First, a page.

25 years ago in Holualoa, a particularly moist section of Hawaii that drew many well-to-do retiree home builders, the kitchen fashion of the times was to install custom cut one-piece countertops above cabinets made entirely from pressboard. Pressboard was relatively cheap and (to the delight of busy contractors) relatively quick and easy to install.

Welcome to Holualoa

Impatient owners were glad to see their kitchens develop rapidly and at a fraction of the cost of using dense, resistant and properly treated hardwoods or other alternative materials. Flash forward to the present day, when this same set of now aged homeowners are bending down to open kitchen cabinets beneath their sinks only to find their cabinets come away in their hands as gummy pulp and rotten mush.

Their use of a totally inappropriate building material in the name of upfront savings and speed has also invited legions of termites, cockroaches and other pests that find the rotten cabinets ideal for nesting. Additionally, colonies of toxic mold have spread throughout their kitchens, aided by the cabinet materials themselves and the unsealed spaces caused by perpetual moisture damage to the spongy pressboard.

Stone Church in Holualoa

Mold of this kind is not only repugnantly smelly, but also potentially harmful to the respiratory systems of immuno-compromised demographics, such as the elderly. I recently spoke with one such homeowner who was told his entire kitchen would have to be redone and that he could expect to pay at least $8000 for the bare minimum of work required to make it safe to be in again. Imagine how often he has wished he had spent a little more time and money upfront to prevent such a disaster!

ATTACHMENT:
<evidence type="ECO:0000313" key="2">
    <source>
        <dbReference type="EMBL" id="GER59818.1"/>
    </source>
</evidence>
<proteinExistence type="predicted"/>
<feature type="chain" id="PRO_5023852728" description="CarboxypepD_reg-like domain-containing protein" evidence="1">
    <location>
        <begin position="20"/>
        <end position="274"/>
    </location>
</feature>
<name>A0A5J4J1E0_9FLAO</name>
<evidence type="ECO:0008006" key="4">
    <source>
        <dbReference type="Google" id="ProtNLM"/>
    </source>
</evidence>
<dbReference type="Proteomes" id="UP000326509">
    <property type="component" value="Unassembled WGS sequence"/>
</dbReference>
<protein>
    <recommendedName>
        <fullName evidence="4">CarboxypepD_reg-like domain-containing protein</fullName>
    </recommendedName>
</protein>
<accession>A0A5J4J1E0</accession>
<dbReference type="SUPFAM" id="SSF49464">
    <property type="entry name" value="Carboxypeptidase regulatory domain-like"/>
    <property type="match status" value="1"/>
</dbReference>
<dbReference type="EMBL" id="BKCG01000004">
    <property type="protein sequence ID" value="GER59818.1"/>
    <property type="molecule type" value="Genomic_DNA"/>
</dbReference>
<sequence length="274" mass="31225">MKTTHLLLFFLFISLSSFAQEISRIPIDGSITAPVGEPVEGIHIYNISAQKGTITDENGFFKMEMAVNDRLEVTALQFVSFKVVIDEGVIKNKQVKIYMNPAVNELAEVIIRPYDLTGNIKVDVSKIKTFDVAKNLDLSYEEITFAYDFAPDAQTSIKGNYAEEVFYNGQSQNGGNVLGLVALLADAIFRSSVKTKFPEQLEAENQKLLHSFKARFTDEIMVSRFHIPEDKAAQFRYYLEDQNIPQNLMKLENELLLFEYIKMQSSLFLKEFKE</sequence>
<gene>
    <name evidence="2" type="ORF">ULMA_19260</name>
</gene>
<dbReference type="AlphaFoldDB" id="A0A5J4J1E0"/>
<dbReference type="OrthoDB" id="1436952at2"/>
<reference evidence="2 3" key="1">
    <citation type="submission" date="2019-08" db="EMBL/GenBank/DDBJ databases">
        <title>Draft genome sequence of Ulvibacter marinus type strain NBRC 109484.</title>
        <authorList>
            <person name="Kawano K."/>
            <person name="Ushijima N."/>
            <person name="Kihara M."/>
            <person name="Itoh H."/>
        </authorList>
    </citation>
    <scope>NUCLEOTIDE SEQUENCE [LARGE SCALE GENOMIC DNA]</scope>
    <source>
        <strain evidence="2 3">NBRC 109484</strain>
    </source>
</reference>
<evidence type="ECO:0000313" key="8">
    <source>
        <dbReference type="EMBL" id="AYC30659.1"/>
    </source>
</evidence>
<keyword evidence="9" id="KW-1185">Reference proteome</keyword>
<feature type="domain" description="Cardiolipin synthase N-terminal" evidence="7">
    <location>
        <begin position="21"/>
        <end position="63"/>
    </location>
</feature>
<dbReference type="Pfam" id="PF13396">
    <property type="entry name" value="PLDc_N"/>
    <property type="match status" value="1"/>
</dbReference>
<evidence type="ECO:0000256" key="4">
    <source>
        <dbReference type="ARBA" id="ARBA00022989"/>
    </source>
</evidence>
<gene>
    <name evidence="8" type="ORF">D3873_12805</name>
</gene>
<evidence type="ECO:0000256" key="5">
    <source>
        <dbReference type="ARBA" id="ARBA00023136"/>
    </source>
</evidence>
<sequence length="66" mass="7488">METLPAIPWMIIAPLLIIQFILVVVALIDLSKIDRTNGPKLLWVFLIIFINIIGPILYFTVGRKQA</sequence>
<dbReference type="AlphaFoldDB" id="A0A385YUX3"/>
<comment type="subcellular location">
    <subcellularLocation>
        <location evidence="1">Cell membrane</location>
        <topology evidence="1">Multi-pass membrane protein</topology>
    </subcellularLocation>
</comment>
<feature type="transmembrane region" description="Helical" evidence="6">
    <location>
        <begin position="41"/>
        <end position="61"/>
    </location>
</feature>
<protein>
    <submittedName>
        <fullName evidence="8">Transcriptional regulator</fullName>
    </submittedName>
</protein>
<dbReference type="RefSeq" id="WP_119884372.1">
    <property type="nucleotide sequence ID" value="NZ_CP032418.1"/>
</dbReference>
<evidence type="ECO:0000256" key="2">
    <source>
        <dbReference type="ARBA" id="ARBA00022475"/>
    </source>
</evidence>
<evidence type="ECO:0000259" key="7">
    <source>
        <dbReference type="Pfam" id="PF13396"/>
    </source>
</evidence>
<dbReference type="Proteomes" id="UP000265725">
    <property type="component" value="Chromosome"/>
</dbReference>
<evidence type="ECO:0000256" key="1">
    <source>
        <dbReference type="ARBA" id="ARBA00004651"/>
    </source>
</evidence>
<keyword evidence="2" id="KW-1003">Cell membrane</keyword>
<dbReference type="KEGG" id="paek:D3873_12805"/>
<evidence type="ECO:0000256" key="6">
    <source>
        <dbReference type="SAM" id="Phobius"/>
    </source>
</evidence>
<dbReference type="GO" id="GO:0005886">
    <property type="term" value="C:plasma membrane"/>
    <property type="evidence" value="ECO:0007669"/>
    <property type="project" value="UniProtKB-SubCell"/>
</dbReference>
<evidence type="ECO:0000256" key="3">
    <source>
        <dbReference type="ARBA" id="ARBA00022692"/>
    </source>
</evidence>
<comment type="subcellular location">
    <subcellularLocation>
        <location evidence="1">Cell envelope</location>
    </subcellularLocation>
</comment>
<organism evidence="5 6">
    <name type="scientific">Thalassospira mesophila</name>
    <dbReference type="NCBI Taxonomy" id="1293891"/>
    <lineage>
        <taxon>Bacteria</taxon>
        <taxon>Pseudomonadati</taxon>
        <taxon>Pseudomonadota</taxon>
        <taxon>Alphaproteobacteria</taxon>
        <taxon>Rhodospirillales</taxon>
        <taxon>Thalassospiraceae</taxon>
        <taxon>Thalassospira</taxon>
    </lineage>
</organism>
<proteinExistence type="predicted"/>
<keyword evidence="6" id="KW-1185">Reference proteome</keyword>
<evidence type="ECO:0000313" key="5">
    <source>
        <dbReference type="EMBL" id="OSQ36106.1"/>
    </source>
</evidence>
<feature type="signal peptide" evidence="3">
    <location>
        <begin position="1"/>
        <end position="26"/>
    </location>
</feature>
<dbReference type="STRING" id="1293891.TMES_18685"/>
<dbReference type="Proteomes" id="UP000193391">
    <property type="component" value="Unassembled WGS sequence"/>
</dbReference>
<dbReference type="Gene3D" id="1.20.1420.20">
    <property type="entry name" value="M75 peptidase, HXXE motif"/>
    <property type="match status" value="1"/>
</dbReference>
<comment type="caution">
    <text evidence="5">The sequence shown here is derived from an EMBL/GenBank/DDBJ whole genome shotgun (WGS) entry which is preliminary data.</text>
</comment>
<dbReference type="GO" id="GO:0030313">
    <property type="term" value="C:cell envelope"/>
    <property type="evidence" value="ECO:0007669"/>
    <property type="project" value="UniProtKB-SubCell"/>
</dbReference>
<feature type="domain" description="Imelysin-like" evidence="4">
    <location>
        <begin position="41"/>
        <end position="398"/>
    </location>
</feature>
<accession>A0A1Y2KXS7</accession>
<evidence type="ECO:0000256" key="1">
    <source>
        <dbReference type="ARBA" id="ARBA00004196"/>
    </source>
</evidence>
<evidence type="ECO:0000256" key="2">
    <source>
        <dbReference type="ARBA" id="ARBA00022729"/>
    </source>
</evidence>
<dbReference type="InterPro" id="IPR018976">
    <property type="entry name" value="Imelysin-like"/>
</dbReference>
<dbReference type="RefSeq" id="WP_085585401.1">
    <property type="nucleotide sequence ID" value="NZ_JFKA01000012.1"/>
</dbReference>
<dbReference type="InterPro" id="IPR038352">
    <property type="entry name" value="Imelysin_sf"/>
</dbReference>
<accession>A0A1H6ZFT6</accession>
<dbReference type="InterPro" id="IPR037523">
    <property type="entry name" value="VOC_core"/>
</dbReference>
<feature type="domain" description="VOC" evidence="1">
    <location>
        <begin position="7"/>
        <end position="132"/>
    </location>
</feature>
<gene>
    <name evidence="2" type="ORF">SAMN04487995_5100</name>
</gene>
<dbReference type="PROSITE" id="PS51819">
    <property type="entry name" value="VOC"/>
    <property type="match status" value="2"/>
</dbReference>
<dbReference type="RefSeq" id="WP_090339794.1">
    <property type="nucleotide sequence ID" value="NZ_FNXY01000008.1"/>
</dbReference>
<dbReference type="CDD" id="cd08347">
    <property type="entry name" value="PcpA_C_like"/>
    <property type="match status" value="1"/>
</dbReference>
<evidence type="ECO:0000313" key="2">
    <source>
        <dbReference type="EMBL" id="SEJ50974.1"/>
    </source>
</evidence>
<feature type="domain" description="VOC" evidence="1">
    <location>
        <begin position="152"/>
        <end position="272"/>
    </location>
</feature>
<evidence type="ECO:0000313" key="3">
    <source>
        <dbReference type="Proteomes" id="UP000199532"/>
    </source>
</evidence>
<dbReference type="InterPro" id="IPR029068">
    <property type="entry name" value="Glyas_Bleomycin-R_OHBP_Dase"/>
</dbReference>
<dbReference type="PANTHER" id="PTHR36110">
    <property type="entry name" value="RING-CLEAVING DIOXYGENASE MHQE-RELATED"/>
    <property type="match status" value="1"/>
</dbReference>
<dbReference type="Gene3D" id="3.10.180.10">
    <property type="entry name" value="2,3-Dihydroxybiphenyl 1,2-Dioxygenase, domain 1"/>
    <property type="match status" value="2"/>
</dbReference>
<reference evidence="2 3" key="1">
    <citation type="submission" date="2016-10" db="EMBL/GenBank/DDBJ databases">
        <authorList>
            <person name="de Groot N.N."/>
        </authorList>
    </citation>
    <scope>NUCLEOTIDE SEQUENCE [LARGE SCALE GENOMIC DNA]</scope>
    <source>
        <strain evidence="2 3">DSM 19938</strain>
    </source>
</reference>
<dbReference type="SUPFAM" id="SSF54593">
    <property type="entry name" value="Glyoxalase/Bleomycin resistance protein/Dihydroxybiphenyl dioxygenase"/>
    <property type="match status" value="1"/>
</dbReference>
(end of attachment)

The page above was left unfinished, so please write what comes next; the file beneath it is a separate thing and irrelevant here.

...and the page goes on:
Holualoa Big Island

This preventable disaster speaks to a grievous error commonly made by first-time home buyers: failing to thoroughly consider the environment and climate their new home is situated in and how it will affect their home's aging and essential systems. If you are thinking about buying a new home, take a moment to consider its environs and how they might affect your home's building materials. Homes in urban environments, for example, should be outfitted with effective and top of the line air filters to help reduce air pollution and contaminants within the home. If you know your location is notorious for termites, you should have the problem addressed proactively; get a competent pest-controller to come and line your home with protective barriers to keep termites out before they start to eat your home from the inside.

A little bit of extra planning and money upfront can save you a lot of headaches later, and there's no reason not to take your home's future health seriously when you're expecting it to serve you well for decades to come.